Christoph Schnoor addresses the question of Le Corbusier’s interpretation of the concept expressed in early twentieth-century German town-planning by the keyword Raum. We learn that early in his career, Le Corbusier was greatly interested in town-planning, and wrote a first version of La construction des villes in 1910-1911, which was only published long after his death, though he revised the manuscript several times. He was greatly influenced by the German approach to Städtebau, which gave the title of his treatise, though the field was later to be known in French as urbanisme. From this point of view, the concept of Raum was central and he rendered its different aspects by various equivalents, notably espace, volume, chambre (even for a garden!), and corporalité, often commenting on his choice of the appropriate term. The article contains an analysis of these choices and puts them in their linguistic and cultural contexts.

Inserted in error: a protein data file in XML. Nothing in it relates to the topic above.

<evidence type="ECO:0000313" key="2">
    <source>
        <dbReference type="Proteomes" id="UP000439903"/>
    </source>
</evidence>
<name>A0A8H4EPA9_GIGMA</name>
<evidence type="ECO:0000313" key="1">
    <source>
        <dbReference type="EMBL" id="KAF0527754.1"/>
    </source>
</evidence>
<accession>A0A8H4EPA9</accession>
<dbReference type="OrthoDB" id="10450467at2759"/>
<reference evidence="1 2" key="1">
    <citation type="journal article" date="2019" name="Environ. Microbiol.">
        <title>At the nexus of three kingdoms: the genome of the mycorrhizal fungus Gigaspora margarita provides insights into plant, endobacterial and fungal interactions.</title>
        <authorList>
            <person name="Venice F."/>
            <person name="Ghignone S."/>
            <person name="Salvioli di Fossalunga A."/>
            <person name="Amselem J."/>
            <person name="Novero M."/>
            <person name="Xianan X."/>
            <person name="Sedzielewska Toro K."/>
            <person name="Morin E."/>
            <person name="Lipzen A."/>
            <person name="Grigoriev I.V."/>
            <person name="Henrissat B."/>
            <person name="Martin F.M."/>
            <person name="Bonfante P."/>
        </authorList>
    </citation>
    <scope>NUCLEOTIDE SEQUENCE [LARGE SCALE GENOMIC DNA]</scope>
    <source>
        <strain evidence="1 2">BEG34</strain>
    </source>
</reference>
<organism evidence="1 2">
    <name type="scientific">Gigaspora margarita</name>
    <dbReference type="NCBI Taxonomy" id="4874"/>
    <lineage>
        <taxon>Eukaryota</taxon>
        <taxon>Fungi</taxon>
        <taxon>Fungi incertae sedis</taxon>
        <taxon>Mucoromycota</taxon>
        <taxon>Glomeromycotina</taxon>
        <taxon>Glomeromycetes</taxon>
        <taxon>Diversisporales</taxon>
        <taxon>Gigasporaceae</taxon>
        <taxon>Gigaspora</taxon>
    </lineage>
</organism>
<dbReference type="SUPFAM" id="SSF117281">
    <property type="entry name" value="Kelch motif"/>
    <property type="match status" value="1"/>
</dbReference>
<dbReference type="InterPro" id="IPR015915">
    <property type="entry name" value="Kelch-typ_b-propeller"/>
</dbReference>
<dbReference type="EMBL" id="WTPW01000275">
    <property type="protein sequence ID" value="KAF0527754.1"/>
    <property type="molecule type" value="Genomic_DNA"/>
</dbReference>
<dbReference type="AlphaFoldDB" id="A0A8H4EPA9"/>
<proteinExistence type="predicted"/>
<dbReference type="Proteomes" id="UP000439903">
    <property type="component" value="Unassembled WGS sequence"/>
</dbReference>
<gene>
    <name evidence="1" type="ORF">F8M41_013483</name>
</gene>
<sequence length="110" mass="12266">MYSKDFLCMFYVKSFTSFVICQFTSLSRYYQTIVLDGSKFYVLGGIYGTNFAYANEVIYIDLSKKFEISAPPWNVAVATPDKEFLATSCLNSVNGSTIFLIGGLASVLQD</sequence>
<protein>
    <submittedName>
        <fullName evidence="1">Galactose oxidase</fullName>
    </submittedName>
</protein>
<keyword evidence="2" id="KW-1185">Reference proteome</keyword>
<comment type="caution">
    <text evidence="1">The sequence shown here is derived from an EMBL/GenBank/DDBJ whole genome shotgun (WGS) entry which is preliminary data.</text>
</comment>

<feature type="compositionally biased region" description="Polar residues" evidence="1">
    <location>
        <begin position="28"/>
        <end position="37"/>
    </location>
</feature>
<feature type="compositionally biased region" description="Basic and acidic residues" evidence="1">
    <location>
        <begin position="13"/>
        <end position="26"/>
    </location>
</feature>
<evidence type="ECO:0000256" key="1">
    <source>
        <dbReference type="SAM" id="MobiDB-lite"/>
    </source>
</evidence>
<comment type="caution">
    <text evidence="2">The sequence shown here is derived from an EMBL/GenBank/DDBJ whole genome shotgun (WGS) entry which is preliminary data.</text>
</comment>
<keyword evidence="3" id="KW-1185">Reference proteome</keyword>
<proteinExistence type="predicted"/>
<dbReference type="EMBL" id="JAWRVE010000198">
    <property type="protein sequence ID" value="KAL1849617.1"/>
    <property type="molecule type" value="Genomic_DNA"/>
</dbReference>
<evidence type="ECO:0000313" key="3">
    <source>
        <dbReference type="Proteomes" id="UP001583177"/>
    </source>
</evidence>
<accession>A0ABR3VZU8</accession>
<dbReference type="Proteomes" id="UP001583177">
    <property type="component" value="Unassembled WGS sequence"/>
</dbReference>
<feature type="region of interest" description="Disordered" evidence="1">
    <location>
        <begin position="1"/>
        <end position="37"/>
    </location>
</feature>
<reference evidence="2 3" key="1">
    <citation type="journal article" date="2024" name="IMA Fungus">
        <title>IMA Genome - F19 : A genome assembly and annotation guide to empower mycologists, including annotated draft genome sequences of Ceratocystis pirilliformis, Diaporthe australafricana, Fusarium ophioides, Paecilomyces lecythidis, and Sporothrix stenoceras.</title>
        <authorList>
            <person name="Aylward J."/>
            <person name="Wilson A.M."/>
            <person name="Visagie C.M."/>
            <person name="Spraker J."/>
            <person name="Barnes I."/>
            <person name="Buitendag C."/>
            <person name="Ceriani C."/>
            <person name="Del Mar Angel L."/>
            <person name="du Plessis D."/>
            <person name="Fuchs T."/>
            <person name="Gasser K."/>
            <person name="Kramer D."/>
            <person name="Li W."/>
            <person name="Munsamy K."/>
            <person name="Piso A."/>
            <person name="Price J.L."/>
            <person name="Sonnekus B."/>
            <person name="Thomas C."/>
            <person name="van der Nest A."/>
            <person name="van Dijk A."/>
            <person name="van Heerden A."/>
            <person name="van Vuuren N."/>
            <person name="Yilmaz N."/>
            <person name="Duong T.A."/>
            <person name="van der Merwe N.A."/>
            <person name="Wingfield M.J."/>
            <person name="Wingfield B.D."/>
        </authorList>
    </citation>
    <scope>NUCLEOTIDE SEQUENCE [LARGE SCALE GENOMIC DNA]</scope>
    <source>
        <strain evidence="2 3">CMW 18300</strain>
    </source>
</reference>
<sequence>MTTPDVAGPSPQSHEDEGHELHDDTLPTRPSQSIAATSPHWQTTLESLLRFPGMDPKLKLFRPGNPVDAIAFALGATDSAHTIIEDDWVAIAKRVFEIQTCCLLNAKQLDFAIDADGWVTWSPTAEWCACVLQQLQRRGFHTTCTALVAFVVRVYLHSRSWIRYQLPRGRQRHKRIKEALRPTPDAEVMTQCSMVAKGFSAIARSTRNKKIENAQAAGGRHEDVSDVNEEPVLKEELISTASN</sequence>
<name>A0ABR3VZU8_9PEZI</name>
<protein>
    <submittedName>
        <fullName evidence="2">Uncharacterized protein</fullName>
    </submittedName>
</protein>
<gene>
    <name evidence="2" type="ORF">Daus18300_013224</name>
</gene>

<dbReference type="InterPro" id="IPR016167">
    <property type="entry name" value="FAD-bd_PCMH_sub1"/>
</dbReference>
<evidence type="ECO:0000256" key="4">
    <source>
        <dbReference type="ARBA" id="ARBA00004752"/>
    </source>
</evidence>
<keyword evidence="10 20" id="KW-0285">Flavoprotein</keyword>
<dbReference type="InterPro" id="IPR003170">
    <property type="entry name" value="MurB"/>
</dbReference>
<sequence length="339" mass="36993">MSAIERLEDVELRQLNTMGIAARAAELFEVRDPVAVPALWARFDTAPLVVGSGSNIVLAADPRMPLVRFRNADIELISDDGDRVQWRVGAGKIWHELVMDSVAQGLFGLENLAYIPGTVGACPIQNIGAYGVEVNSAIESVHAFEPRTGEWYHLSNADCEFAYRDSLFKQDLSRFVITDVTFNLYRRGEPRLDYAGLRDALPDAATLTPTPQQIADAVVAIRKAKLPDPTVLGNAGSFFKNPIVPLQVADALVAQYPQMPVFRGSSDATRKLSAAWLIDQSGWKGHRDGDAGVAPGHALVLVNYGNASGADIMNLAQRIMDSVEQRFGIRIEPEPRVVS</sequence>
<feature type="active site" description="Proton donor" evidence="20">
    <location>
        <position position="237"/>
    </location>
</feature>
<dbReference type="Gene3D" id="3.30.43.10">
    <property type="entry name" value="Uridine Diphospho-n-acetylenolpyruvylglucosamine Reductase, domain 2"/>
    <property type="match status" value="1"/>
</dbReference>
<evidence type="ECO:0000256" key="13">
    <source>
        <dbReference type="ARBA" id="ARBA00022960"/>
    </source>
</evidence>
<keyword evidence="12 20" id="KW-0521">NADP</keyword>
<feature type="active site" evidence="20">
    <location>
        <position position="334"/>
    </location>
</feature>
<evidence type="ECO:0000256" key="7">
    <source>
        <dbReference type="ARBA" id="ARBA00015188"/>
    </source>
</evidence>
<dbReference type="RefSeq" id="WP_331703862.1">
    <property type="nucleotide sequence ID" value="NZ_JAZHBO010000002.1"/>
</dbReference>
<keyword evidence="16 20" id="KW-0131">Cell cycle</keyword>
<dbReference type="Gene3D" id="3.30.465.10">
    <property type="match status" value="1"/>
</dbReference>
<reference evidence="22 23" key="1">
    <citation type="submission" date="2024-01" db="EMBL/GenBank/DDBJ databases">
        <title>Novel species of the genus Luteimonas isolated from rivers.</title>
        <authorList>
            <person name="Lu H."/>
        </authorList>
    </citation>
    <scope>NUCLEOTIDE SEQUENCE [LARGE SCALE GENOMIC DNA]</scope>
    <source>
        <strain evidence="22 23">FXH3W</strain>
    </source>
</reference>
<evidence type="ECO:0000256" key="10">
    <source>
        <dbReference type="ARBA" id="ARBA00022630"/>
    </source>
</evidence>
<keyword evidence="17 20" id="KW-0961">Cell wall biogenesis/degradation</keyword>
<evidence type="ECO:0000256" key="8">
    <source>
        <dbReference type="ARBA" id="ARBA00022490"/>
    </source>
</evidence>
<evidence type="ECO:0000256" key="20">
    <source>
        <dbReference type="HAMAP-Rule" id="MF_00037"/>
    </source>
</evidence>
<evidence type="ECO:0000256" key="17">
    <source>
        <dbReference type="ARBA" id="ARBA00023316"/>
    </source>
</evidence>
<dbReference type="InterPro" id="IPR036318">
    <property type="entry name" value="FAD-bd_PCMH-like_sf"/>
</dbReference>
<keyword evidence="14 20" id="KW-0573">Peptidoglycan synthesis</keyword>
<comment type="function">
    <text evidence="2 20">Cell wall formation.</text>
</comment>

Eleonor Pistis’ study of Henry Aldrich’s Elementa Architecturae is the first article in the series of translation as a creative practice. It perfectly illustrates this broad, creative use of translation, since Aldrich’s treatise, published in a limited edition in 1708, is not a translation at all, but a syncretic presentation of architectural theory of the previous two hundred years, drawing on material in Italian, French and English. The choice of Latin indicated that the work was aimed at fellow academics rather than practitioners. It is particularly interesting to note that the treatise includes a glossary, in which terms are defined as they are used by the various authors cited, thereby showing that each country has its own customs, rather than attempting any definition of universal rules.